asily customizable and configurable software is becoming increasingly important, and a flexible interface for searching is one way in which software is becoming more configurable. The key to achieving flexibility is through using metadata
. This discussion will take a look at how you can use metadata to create a flexible interface that improves users' ability to search for stored information while minimizing the overall complexity that comes with search filters.
Consider an application that stores customer, item, and order information in a database. The interface for searching through orders could apply any number of filters, but presenting all possible combinations together can very quickly become overwhelming for users. It is often beneficial to allow some customization or configuration for choosing the appropriate filters based on several factors including the business process, the role of the individual, or those that are specific to the user's needs. With traditional query templates, the complexity grows quickly with every new search filter that is added. However, by using metadata to model a query and its filters, you can reduce the complexity of the software, while creating a more flexible solution.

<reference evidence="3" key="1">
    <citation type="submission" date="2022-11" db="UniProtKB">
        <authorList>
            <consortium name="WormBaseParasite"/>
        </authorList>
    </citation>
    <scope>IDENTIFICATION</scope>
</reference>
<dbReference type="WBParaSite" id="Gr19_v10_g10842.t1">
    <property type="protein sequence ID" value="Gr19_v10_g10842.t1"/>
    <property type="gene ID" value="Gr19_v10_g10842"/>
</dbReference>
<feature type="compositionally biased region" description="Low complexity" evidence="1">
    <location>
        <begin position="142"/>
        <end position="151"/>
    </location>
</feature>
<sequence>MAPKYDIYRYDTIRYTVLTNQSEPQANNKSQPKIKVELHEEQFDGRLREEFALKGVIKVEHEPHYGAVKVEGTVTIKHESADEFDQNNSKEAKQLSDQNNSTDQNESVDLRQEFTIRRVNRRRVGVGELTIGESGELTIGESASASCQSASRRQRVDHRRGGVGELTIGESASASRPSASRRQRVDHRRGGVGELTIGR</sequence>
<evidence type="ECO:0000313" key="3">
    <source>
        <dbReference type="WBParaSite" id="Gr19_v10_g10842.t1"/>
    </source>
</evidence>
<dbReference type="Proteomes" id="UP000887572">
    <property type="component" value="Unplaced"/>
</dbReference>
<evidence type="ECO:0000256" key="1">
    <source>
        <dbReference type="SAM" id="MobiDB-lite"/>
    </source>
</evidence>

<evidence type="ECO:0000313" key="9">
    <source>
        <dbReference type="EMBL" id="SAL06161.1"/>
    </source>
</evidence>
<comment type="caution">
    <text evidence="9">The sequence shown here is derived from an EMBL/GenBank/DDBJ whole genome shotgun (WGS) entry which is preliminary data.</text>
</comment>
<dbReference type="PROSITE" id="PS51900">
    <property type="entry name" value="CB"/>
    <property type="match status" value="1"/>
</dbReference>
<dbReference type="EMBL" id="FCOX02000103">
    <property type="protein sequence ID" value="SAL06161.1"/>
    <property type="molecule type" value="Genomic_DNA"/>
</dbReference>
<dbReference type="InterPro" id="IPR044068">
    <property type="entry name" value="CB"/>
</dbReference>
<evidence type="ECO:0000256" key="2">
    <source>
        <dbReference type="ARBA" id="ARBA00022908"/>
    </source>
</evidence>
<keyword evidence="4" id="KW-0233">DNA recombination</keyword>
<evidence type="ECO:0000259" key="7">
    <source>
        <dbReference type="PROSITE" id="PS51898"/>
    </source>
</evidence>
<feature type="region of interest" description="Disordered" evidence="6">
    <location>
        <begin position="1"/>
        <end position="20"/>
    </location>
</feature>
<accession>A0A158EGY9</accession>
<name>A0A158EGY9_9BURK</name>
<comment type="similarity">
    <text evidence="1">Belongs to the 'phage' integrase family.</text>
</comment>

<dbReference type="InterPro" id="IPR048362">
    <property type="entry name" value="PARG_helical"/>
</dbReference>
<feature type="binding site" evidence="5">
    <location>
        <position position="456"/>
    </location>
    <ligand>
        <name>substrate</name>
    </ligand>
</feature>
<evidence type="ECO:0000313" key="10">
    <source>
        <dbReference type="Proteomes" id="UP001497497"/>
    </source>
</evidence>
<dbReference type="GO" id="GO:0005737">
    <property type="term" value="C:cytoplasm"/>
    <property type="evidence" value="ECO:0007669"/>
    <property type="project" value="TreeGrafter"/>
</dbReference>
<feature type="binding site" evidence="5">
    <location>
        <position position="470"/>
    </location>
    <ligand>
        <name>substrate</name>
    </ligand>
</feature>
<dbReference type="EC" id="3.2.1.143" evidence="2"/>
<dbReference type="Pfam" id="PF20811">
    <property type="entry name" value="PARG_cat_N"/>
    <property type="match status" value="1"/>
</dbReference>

Creating Filter Metadata
Metadata can be loosely defined as data about data, or in this case search-filter data about order data. The World Wide Web Consortium (W3C), the group responsible for XML standards, recommends using Resource Description Framework (RDF) for representing metadata (in XML or other formats). You can store RDF in a variety of formats, but the example discussed here will use an RDF/XML file because it has the widest support. XML tags are used to structure the file format of RDF/XML. The outer tags represent the resources, their nested tags represent properties, and inside the property tags is a property value, which may be text or another resource tag.